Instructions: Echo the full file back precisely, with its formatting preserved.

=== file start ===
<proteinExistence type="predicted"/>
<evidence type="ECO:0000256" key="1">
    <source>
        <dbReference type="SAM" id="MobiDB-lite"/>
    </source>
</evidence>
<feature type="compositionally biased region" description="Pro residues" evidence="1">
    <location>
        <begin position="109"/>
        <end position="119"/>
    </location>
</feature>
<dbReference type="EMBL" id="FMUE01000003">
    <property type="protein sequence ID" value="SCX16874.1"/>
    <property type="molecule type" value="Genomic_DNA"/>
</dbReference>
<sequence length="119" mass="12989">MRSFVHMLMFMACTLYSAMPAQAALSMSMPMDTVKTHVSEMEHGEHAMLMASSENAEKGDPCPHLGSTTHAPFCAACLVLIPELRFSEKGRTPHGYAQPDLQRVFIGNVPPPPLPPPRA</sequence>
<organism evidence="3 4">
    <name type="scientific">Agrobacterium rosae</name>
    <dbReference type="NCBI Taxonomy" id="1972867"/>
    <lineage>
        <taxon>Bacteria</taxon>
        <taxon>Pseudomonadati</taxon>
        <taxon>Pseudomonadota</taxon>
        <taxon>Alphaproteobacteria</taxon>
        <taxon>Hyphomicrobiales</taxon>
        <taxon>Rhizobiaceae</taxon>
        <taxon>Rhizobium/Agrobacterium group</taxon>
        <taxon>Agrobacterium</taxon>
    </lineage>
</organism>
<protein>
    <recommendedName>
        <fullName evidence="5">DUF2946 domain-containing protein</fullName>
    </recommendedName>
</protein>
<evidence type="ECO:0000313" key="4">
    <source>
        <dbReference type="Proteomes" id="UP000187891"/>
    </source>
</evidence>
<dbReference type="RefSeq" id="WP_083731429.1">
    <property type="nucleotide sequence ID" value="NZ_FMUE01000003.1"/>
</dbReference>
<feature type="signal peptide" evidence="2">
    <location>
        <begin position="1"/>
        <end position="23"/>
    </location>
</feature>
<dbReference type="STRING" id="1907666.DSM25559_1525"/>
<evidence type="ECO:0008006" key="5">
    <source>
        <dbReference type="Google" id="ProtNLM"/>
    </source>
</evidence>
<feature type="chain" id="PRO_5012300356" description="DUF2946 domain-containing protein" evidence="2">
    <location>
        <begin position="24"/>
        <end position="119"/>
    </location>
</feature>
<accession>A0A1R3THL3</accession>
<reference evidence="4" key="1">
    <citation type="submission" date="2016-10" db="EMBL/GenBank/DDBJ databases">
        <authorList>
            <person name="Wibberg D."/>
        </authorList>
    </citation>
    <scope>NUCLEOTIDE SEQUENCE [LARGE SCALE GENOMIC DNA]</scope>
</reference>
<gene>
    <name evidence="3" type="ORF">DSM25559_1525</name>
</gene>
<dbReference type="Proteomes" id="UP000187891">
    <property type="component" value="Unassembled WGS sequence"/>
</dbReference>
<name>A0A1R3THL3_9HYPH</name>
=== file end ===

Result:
<proteinExistence type="predicted"/>
<evidence type="ECO:0000256" key="1">
    <source>
        <dbReference type="SAM" id="MobiDB-lite"/>
    </source>
</evidence>
<feature type="compositionally biased region" description="Pro residues" evidence="1">
    <location>
        <begin position="109"/>
        <end position="119"/>
    </location>
</feature>
<dbReference type="EMBL" id="FMUE01000003">
    <property type="protein sequence ID" value="SCX16874.1"/>
    <property type="molecule type" value="Genomic_DNA"/>
</dbReference>
<sequence length="119" mass="12989">MRSFVHMLMFMACTLYSAMPAQAALSMSMPMDTVKTHVSEMEHGEHAMLMASSENAEKGDPCPHLGSTTHAPFCAACLVLIPELRFSEKGRTPHGYAQPDLQRVFIGNVPPPPLPPPRA</sequence>
<organism evidence="3 4">
    <name type="scientific">Agrobacterium rosae</name>
    <dbReference type="NCBI Taxonomy" id="1972867"/>
    <lineage>
        <taxon>Bacteria</taxon>
        <taxon>Pseudomonadati</taxon>
        <taxon>Pseudomonadota</taxon>
        <taxon>Alphaproteobacteria</taxon>
        <taxon>Hyphomicrobiales</taxon>
        <taxon>Rhizobiaceae</taxon>
        <taxon>Rhizobium/Agrobacterium group</taxon>
        <taxon>Agrobacterium</taxon>
    </lineage>
</organism>
<protein>
    <recommendedName>
        <fullName evidence="5">DUF2946 domain-containing protein</fullName>
    </recommendedName>
</protein>
<evidence type="ECO:0000313" key="4">
    <source>
        <dbReference type="Proteomes" id="UP000187891"/>
    </source>
</evidence>
<dbReference type="RefSeq" id="WP_083731429.1">
    <property type="nucleotide sequence ID" value="NZ_FMUE01000003.1"/>
</dbReference>
<feature type="signal peptide" evidence="2">
    <location>
        <begin position="1"/>
        <end position="23"/>
    </location>
</feature>
<dbReference type="STRING" id="1907666.DSM25559_1525"/>
<evidence type="ECO:0008006" key="5">
    <source>
        <dbReference type="Google" id="ProtNLM"/>
    </source>
</evidence>
<feature type="chain" id="PRO_5012300356" description="DUF2946 domain-containing protein" evidence="2">
    <location>
        <begin position="24"/>
        <end position="119"/>
    </location>
</feature>
<accession>A0A1R3THL3</accession>
<reference evidence="4" key="1">
    <citation type="submission" date="2016-10" db="EMBL/GenBank/DDBJ databases">
        <authorList>
            <person name="Wibberg D."/>
        </authorList>
    </citation>
    <scope>NUCLEOTIDE SEQUENCE [LARGE SCALE GENOMIC DNA]</scope>
</reference>
<gene>
    <name evidence="3" type="ORF">DSM25559_1525</name>
</gene>
<dbReference type="Proteomes" id="UP000187891">
    <property type="component" value="Unassembled WGS sequence"/>
</dbReference>
<name>A0A1R3THL3_9HYPH</name>